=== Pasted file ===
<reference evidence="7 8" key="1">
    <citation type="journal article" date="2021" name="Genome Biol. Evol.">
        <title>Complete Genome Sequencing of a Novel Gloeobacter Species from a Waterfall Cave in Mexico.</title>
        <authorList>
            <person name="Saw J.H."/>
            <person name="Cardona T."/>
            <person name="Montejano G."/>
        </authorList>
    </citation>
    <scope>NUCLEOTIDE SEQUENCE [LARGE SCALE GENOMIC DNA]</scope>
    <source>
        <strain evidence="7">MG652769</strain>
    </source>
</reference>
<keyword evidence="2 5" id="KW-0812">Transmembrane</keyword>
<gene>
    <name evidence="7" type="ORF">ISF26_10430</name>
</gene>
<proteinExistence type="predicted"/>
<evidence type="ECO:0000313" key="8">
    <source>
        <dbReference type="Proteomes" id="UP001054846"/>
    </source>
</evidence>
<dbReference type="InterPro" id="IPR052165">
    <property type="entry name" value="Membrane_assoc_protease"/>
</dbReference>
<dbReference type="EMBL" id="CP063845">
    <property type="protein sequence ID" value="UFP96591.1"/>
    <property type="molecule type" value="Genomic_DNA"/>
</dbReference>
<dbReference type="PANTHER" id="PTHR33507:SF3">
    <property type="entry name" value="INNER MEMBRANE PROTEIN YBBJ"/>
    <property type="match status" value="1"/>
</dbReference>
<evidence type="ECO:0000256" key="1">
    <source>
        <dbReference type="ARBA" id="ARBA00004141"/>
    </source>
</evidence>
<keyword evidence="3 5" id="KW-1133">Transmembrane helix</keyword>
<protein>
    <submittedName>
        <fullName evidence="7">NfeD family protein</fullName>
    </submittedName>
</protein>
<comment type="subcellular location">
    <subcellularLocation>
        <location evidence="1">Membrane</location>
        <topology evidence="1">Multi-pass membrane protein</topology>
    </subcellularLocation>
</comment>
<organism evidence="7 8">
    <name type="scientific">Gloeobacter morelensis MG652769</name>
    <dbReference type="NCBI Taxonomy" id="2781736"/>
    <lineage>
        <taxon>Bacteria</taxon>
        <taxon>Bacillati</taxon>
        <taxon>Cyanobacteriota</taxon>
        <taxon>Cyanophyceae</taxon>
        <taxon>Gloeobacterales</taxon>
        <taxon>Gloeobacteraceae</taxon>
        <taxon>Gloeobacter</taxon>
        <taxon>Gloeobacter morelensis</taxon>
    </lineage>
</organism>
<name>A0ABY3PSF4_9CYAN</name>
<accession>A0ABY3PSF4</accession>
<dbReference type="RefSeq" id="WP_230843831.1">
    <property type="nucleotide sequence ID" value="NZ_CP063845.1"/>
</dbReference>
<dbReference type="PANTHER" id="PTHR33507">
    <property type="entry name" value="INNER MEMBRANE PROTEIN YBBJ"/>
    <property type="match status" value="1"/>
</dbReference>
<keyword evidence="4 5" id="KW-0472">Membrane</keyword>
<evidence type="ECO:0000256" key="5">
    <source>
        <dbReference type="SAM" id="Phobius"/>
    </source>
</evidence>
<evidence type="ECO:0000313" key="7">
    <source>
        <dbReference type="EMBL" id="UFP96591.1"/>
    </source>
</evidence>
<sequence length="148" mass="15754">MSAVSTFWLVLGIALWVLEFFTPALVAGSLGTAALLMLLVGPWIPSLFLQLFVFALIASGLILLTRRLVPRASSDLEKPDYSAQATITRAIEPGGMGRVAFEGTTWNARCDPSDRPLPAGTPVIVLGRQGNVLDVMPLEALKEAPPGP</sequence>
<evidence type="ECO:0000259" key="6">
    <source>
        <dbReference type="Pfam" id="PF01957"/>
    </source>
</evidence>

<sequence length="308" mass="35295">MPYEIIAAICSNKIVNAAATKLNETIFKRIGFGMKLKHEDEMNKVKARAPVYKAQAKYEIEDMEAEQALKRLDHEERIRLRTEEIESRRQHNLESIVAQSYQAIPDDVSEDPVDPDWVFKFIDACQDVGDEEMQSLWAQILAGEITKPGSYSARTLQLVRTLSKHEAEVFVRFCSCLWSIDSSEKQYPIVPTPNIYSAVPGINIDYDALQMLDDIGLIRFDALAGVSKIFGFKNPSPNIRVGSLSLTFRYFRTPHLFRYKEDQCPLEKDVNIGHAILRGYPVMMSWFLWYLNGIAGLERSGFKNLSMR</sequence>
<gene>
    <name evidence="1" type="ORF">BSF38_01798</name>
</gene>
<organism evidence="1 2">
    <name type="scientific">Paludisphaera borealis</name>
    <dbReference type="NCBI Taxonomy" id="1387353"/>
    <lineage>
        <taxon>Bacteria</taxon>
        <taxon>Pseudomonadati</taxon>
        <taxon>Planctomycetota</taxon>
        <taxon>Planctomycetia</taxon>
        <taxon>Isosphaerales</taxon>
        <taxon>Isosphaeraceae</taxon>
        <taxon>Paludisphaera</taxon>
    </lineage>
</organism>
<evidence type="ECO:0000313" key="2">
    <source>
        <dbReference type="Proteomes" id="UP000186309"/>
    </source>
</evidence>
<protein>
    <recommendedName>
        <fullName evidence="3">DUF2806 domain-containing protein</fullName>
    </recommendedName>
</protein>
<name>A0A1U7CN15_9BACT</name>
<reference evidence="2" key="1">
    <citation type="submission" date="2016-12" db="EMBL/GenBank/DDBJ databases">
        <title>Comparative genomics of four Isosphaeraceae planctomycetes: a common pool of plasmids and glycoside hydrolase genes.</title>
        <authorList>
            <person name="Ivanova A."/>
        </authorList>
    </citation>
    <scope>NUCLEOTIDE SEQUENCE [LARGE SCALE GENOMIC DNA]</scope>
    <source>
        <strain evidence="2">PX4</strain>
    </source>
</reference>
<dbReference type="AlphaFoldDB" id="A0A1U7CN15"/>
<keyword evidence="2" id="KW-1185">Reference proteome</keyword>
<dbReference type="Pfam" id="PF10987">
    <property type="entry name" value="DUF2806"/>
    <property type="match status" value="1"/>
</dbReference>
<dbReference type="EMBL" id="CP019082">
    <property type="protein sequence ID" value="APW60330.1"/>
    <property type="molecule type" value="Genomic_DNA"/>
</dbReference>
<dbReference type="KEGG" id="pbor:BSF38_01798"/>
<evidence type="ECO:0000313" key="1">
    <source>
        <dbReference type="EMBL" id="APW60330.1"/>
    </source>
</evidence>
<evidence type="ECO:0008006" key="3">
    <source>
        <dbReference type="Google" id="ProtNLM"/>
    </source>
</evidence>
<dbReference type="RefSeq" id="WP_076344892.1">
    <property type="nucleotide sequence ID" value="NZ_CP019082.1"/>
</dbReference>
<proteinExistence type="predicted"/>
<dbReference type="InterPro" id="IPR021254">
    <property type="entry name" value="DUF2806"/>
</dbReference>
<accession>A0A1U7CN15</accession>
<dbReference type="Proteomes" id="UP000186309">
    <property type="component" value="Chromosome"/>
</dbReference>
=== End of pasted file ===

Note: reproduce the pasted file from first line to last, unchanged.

<reference evidence="7 8" key="1">
    <citation type="journal article" date="2021" name="Genome Biol. Evol.">
        <title>Complete Genome Sequencing of a Novel Gloeobacter Species from a Waterfall Cave in Mexico.</title>
        <authorList>
            <person name="Saw J.H."/>
            <person name="Cardona T."/>
            <person name="Montejano G."/>
        </authorList>
    </citation>
    <scope>NUCLEOTIDE SEQUENCE [LARGE SCALE GENOMIC DNA]</scope>
    <source>
        <strain evidence="7">MG652769</strain>
    </source>
</reference>
<keyword evidence="2 5" id="KW-0812">Transmembrane</keyword>
<gene>
    <name evidence="7" type="ORF">ISF26_10430</name>
</gene>
<proteinExistence type="predicted"/>
<evidence type="ECO:0000313" key="8">
    <source>
        <dbReference type="Proteomes" id="UP001054846"/>
    </source>
</evidence>
<dbReference type="InterPro" id="IPR052165">
    <property type="entry name" value="Membrane_assoc_protease"/>
</dbReference>
<dbReference type="EMBL" id="CP063845">
    <property type="protein sequence ID" value="UFP96591.1"/>
    <property type="molecule type" value="Genomic_DNA"/>
</dbReference>
<dbReference type="PANTHER" id="PTHR33507:SF3">
    <property type="entry name" value="INNER MEMBRANE PROTEIN YBBJ"/>
    <property type="match status" value="1"/>
</dbReference>
<evidence type="ECO:0000256" key="1">
    <source>
        <dbReference type="ARBA" id="ARBA00004141"/>
    </source>
</evidence>
<keyword evidence="3 5" id="KW-1133">Transmembrane helix</keyword>
<protein>
    <submittedName>
        <fullName evidence="7">NfeD family protein</fullName>
    </submittedName>
</protein>
<comment type="subcellular location">
    <subcellularLocation>
        <location evidence="1">Membrane</location>
        <topology evidence="1">Multi-pass membrane protein</topology>
    </subcellularLocation>
</comment>
<organism evidence="7 8">
    <name type="scientific">Gloeobacter morelensis MG652769</name>
    <dbReference type="NCBI Taxonomy" id="2781736"/>
    <lineage>
        <taxon>Bacteria</taxon>
        <taxon>Bacillati</taxon>
        <taxon>Cyanobacteriota</taxon>
        <taxon>Cyanophyceae</taxon>
        <taxon>Gloeobacterales</taxon>
        <taxon>Gloeobacteraceae</taxon>
        <taxon>Gloeobacter</taxon>
        <taxon>Gloeobacter morelensis</taxon>
    </lineage>
</organism>
<name>A0ABY3PSF4_9CYAN</name>
<accession>A0ABY3PSF4</accession>
<dbReference type="RefSeq" id="WP_230843831.1">
    <property type="nucleotide sequence ID" value="NZ_CP063845.1"/>
</dbReference>
<dbReference type="PANTHER" id="PTHR33507">
    <property type="entry name" value="INNER MEMBRANE PROTEIN YBBJ"/>
    <property type="match status" value="1"/>
</dbReference>
<keyword evidence="4 5" id="KW-0472">Membrane</keyword>
<evidence type="ECO:0000256" key="5">
    <source>
        <dbReference type="SAM" id="Phobius"/>
    </source>
</evidence>
<evidence type="ECO:0000313" key="7">
    <source>
        <dbReference type="EMBL" id="UFP96591.1"/>
    </source>
</evidence>
<sequence length="148" mass="15754">MSAVSTFWLVLGIALWVLEFFTPALVAGSLGTAALLMLLVGPWIPSLFLQLFVFALIASGLILLTRRLVPRASSDLEKPDYSAQATITRAIEPGGMGRVAFEGTTWNARCDPSDRPLPAGTPVIVLGRQGNVLDVMPLEALKEAPPGP</sequence>
<evidence type="ECO:0000259" key="6">
    <source>
        <dbReference type="Pfam" id="PF01957"/>
    </source>
</evidence>

<sequence length="308" mass="35295">MPYEIIAAICSNKIVNAAATKLNETIFKRIGFGMKLKHEDEMNKVKARAPVYKAQAKYEIEDMEAEQALKRLDHEERIRLRTEEIESRRQHNLESIVAQSYQAIPDDVSEDPVDPDWVFKFIDACQDVGDEEMQSLWAQILAGEITKPGSYSARTLQLVRTLSKHEAEVFVRFCSCLWSIDSSEKQYPIVPTPNIYSAVPGINIDYDALQMLDDIGLIRFDALAGVSKIFGFKNPSPNIRVGSLSLTFRYFRTPHLFRYKEDQCPLEKDVNIGHAILRGYPVMMSWFLWYLNGIAGLERSGFKNLSMR</sequence>
<gene>
    <name evidence="1" type="ORF">BSF38_01798</name>
</gene>
<organism evidence="1 2">
    <name type="scientific">Paludisphaera borealis</name>
    <dbReference type="NCBI Taxonomy" id="1387353"/>
    <lineage>
        <taxon>Bacteria</taxon>
        <taxon>Pseudomonadati</taxon>
        <taxon>Planctomycetota</taxon>
        <taxon>Planctomycetia</taxon>
        <taxon>Isosphaerales</taxon>
        <taxon>Isosphaeraceae</taxon>
        <taxon>Paludisphaera</taxon>
    </lineage>
</organism>
<evidence type="ECO:0000313" key="2">
    <source>
        <dbReference type="Proteomes" id="UP000186309"/>
    </source>
</evidence>
<protein>
    <recommendedName>
        <fullName evidence="3">DUF2806 domain-containing protein</fullName>
    </recommendedName>
</protein>
<name>A0A1U7CN15_9BACT</name>
<reference evidence="2" key="1">
    <citation type="submission" date="2016-12" db="EMBL/GenBank/DDBJ databases">
        <title>Comparative genomics of four Isosphaeraceae planctomycetes: a common pool of plasmids and glycoside hydrolase genes.</title>
        <authorList>
            <person name="Ivanova A."/>
        </authorList>
    </citation>
    <scope>NUCLEOTIDE SEQUENCE [LARGE SCALE GENOMIC DNA]</scope>
    <source>
        <strain evidence="2">PX4</strain>
    </source>
</reference>
<dbReference type="AlphaFoldDB" id="A0A1U7CN15"/>
<keyword evidence="2" id="KW-1185">Reference proteome</keyword>
<dbReference type="Pfam" id="PF10987">
    <property type="entry name" value="DUF2806"/>
    <property type="match status" value="1"/>
</dbReference>
<dbReference type="EMBL" id="CP019082">
    <property type="protein sequence ID" value="APW60330.1"/>
    <property type="molecule type" value="Genomic_DNA"/>
</dbReference>
<dbReference type="KEGG" id="pbor:BSF38_01798"/>
<evidence type="ECO:0000313" key="1">
    <source>
        <dbReference type="EMBL" id="APW60330.1"/>
    </source>
</evidence>
<evidence type="ECO:0008006" key="3">
    <source>
        <dbReference type="Google" id="ProtNLM"/>
    </source>
</evidence>
<dbReference type="RefSeq" id="WP_076344892.1">
    <property type="nucleotide sequence ID" value="NZ_CP019082.1"/>
</dbReference>
<proteinExistence type="predicted"/>
<dbReference type="InterPro" id="IPR021254">
    <property type="entry name" value="DUF2806"/>
</dbReference>
<accession>A0A1U7CN15</accession>
<dbReference type="Proteomes" id="UP000186309">
    <property type="component" value="Chromosome"/>
</dbReference>